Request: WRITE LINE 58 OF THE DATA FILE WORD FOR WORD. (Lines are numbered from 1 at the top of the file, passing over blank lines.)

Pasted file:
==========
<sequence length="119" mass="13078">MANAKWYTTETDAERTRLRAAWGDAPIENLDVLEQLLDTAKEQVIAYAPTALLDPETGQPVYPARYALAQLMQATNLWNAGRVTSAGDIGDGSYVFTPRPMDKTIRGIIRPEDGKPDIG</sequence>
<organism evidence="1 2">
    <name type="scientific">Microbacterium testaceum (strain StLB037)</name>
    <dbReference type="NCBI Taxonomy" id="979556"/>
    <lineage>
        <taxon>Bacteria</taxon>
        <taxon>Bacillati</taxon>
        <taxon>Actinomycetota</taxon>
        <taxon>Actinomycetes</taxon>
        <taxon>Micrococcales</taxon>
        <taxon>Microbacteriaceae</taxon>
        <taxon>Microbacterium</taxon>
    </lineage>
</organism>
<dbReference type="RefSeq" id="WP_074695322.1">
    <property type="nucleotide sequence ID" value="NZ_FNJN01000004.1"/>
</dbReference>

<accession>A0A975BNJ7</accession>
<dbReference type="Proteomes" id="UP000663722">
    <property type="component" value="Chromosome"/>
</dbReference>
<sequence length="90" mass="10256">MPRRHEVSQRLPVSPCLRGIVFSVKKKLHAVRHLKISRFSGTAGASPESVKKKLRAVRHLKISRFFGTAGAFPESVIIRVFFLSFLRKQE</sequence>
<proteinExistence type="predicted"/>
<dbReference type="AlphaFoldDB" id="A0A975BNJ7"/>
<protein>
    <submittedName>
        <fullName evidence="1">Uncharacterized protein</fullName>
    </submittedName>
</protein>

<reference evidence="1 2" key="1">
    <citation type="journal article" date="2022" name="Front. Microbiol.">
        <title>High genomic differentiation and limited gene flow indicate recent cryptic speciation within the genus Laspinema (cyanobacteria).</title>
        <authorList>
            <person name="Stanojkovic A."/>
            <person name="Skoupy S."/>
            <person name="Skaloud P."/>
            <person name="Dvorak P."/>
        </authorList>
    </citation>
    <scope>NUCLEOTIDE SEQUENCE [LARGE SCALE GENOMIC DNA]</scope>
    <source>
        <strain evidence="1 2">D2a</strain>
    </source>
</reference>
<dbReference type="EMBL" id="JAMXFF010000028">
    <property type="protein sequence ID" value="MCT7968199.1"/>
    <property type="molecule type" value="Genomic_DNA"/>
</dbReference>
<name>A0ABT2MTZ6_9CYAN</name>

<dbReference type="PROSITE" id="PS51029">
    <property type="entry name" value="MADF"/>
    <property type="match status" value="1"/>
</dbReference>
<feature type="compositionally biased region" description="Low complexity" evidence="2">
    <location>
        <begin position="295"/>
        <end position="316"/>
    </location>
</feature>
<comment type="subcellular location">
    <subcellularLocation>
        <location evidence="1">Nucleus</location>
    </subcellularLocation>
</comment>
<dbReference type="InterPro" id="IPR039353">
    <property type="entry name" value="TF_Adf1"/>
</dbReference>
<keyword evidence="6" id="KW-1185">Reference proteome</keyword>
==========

    </location>